First decent Japanese lunch in Kyoto

After checking in at the New Miyako hotel and putting all our bags in our hotel room, we headed to Kyoto station to find something to eat for lunch. Since we were traveling in a group of three and there are just way too many different food options in Kyoto station, we were having some problems deciding on which restaurant to visit. In the end, we went to Take Zen, a traditional Japanese restaurant in the Kintetsu mall Miyakomichi (which I mentioned before over here).
 Kyoto lunch tempura sashimi fish cake simmered vegetables tofu skin

Because there was no English menu, I ordered a lunch set that they had shown in the outside show window with fake food models. For the two other lunch sets, I had to guess a bit, because I couldn't read the kanji, as I only learned hiragana and katakana during Japanese classes. I know the meaning of the Chinese characters, but it doesn't always have the same meaning in Japanese. So, I felt lucky that the lunch sets turned out okay. I tried to order lunch sets that were a bit different than mine - we could get a taste of everything if we share the food - and I succeeded.   

First lunch set

The first lunch set consisted of a round, lacquered bento box - filled with assorted tempura, salmon sashimi, tofu skin, egg rolls, simmered vegetables, and fish cake -, a bowl of rice with some black sesame seeds on top, a chawanmushi (steamed egg in the striped cup with lid), a bowl of miso soup (at the upper right of the picture, but cut off), a small dish with pickled radish, a dish with soy sauce for the sashimi, and a dish with dipping vinegar for the tempura.

Kyoto lunch set chawanmushi steamed egg rice tempura sashimi tofu skin simmered vegetables

 Second lunch set

The second lunch set consisted of half a crispy, grilled fish (I think mackerel?), 2 egg rolls, a small dish with pickled radish, a bowl of rice (under the pickled radish), a small dish with pickled okra, and a bowl of miso soup (not pictured).  

kyoto lunch grilled mackerel ginger ladies fingers okra rolled egg

Third lunch set

This was my lunch set and I ordered a square lacquered bento box with four compartments (shokado) - filled with salmon sashimi, tofu skin, assorted tempura, 3 nigiri sushi (salmon, tuna, and a white fish), 3 small maki rolls (cucumber and pickle), and a beautiful bowl with simmered vegetables and a cute, gradient pink, sakura shaped fish cake (which was also in the first lunch set).    

Kyoto lunch lacquered bento box lunch tempura sushi sashimi sushi nigiri simmered vegetables

Sadly, I didn't get a bowl of rice and a bowl of miso soup with my lunch set (maybe, because there is already rice in the sushi?). But instead, I got this large bowl of soba noodles in a fish stock.

kyoto lunch soba noodles

What do I think?

In Tokyo, I had already crossed ramen (Japanese noodles) and katsudon (fried pork cutlet covered with egg, simmered in sauce, and on top of rice) off my "Must try this food for the first time in Japan" list and it was nice that I got to try tempura, sushi, sashimi, soba noodles, and grilled fish, all at once too. But I found out why you can often only buy one kind of food at Japanese restaurants. Chefs like to just do one thing and specialize in it, until they can create a master piece. I am from the Netherlands and at the Japanese restaurants I go to in my country, you can order grilled meat, yakitori, unagi, noodles, sushi, and sashimi, all at the same place. In Japan, it is different and you go to an udon noodle restaurant, when you want to eat a bowl of udon, and if you are craving for a bowl of unagi-don, you need to go to a unagi restaurant. I discovered that there is a reason for that.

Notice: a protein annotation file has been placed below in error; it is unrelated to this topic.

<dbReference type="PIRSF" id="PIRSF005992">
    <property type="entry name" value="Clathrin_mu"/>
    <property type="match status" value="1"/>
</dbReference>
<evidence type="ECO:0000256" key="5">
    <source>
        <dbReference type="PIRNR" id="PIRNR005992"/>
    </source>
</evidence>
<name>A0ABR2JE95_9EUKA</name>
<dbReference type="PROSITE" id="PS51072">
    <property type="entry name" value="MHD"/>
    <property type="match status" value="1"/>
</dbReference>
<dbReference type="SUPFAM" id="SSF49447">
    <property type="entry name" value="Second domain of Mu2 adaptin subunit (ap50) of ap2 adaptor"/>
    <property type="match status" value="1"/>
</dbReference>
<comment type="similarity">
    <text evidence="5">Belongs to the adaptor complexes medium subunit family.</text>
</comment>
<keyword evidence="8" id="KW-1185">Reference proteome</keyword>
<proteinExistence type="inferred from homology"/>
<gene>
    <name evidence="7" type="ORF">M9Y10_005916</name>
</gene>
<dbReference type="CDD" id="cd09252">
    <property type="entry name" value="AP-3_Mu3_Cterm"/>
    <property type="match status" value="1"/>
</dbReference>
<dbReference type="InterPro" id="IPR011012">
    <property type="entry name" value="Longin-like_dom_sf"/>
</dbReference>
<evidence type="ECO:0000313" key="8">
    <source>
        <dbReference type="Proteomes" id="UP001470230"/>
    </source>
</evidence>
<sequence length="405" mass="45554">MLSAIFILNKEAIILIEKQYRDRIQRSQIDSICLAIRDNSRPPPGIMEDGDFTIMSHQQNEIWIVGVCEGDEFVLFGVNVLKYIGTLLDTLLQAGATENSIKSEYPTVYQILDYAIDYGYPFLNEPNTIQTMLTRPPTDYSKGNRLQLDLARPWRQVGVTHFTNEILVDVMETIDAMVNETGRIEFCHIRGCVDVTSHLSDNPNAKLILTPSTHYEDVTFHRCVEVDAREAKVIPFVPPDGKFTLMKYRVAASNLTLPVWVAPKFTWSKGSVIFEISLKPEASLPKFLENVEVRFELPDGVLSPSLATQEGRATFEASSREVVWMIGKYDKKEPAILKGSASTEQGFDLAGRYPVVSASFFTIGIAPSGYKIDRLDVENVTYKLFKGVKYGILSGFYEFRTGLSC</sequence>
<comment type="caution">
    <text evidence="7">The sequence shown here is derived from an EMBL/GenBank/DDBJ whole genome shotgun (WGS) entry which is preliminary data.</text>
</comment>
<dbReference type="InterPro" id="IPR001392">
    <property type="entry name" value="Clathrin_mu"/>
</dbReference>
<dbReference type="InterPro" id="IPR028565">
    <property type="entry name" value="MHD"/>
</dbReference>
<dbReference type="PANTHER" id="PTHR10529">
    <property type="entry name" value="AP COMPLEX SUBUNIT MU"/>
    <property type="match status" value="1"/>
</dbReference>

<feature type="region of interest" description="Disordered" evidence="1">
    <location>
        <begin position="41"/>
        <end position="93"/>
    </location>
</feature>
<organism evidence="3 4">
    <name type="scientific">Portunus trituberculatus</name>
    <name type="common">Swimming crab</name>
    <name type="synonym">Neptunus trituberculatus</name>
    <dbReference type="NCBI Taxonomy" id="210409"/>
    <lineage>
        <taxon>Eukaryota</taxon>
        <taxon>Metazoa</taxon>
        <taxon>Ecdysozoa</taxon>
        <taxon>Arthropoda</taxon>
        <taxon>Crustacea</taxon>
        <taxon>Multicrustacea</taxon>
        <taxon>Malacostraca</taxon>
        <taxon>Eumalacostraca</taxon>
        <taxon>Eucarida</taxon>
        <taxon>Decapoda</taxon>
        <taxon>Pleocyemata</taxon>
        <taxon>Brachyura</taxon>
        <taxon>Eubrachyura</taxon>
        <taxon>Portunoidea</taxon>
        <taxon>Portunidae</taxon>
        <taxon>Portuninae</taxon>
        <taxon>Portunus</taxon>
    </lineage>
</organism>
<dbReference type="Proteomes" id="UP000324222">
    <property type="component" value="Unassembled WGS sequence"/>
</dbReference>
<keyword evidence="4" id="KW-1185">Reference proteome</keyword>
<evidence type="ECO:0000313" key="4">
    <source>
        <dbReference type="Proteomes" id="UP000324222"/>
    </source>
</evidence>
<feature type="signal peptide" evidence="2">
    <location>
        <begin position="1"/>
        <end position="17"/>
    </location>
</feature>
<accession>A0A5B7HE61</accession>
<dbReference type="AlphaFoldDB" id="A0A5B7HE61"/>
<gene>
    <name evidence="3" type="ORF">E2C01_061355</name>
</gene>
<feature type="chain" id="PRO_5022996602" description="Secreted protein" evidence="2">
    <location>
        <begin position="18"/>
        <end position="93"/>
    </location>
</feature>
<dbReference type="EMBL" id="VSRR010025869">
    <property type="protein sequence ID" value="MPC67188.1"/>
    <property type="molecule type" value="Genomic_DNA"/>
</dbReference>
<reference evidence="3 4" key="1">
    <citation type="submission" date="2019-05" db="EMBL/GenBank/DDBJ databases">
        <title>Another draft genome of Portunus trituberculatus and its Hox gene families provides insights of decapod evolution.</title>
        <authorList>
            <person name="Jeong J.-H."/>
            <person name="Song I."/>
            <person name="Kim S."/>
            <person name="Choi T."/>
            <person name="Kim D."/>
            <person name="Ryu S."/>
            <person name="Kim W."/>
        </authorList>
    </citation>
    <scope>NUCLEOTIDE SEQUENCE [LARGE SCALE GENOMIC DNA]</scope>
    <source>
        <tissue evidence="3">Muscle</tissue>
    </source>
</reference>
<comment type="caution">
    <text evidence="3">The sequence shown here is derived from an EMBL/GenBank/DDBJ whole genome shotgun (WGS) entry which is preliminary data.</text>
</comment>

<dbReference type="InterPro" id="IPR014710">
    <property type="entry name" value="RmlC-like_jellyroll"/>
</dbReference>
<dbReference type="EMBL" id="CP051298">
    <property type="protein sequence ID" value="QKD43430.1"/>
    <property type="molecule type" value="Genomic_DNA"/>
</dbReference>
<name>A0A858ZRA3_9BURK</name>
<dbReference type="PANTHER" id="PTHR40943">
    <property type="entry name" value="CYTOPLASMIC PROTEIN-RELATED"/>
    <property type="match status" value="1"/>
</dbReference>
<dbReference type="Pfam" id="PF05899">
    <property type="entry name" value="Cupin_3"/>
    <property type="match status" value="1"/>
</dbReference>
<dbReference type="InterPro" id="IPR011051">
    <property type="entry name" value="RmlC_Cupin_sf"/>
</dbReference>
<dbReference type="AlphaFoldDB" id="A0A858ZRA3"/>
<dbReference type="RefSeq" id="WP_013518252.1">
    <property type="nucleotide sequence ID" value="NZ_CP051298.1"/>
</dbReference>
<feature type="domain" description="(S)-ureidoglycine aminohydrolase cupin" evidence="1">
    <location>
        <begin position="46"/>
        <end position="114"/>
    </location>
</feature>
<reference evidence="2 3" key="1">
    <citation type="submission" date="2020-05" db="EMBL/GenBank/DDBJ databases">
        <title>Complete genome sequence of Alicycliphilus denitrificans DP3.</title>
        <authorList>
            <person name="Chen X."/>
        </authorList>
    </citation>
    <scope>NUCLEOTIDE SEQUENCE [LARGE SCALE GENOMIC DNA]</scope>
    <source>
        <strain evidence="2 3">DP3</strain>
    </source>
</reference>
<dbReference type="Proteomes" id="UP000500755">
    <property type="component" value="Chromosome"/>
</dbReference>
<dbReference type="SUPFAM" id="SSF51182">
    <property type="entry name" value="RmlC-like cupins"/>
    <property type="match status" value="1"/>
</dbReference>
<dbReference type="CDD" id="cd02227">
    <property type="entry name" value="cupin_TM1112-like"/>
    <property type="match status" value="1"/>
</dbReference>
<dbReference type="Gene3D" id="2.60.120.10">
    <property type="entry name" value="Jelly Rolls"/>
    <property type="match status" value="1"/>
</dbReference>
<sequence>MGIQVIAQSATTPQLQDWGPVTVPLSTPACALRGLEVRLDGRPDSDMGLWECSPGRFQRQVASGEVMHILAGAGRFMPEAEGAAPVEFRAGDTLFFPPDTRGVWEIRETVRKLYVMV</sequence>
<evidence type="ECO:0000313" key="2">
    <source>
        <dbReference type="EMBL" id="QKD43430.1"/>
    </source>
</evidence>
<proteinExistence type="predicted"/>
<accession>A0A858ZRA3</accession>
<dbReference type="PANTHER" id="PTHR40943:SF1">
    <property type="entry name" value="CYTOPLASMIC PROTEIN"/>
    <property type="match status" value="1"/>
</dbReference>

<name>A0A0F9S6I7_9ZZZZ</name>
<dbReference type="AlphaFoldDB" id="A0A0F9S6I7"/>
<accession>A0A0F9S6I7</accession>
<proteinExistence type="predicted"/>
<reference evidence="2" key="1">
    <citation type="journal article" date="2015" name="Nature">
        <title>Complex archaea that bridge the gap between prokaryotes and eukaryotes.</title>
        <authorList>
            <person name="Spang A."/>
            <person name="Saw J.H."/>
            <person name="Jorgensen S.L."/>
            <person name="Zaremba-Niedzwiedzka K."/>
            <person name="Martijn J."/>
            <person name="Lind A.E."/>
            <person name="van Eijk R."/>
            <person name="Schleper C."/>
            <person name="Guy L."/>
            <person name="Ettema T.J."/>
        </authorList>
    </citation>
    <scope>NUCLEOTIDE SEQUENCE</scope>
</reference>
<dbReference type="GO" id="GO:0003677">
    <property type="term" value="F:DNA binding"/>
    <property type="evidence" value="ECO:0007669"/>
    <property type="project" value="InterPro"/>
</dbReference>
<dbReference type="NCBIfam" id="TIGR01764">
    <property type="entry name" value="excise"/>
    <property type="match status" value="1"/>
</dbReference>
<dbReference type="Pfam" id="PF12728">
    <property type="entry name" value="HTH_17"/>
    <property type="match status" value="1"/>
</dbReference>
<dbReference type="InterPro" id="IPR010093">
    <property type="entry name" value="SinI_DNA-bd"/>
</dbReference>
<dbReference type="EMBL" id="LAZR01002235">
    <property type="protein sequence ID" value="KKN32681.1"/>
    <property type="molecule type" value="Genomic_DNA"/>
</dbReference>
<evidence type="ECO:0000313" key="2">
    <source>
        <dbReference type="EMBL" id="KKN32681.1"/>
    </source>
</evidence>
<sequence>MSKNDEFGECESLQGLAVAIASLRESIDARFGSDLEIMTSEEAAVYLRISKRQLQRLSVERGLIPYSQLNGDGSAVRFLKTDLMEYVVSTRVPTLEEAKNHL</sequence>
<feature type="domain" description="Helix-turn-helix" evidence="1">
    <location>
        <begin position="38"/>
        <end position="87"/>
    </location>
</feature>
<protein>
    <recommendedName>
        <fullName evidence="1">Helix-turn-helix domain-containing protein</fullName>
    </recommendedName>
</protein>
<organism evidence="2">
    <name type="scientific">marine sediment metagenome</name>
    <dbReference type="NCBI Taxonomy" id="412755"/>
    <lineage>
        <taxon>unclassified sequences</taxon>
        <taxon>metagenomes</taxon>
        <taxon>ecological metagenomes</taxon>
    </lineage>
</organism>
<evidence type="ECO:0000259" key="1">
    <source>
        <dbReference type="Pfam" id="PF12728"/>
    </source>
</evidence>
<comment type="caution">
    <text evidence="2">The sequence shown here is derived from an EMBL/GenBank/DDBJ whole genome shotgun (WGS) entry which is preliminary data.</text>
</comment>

For the prices I paid (I think around 1,500-2,000 yen per lunch set), the food wasn't that good. The nigiri sushi I got was smaller than the normal ones from sushi restaurants and the raw fish from the sushi and the sashimi wasn't extremely fresh too. The tofu skin (one of Kyoto's specialties) was soft and full of soy bean flavor, but I only got a small piece.

In the compartment with assorted tempura, there was a small fried shrimp, a slice of fried pumpkin, one small fried okra, and a piece of fried eggplant. The crust of the tempura wasn't super crunchy and I didn't find it very tasty (and I normally like fried food!). The bowl with soba noodles wasn't that impressive either, as soba noodles generally have a bland taste and a not too chewy texture. I tried it for the first time and I wasn't that convinced. 

These were some of the highlights: the bowl with excellent obanzai (traditional Kyoto home cooking) which consisted of a slice of bamboo shoot (one of Kyoto's specialties), a slice of radish, one green bean, a ball of yam, and fish cake, the small dish with pickled okra from the second lunch set (very tasty!), the egg rolls (soft and fluffy!), and the grilled fish (crispy skin and full of fish flavor).   

So, the conclusion is that I should just order sushi and sashimi at a sushi place, tempera at a tempura shop, and soba at a soba specialty shop. This restaurant was the best at making homey meals with grilled fish, pickled vegetables, tofu skin, and simmered dishes. The other food was okay, but not very impressive. I also learned that the most expensive dish on the menu isn't always the tastiest and best of value. I liked the first lunch set the most and if I remember it correctly, it was the least expensive. 

I tried to find some more information about this restaurant when I wrote this article several years later, but it seemed to have closed or moved in the meantime. You may not get to go to this restaurant, but I hope it can convince you to order something like this when you are in Kyoto.

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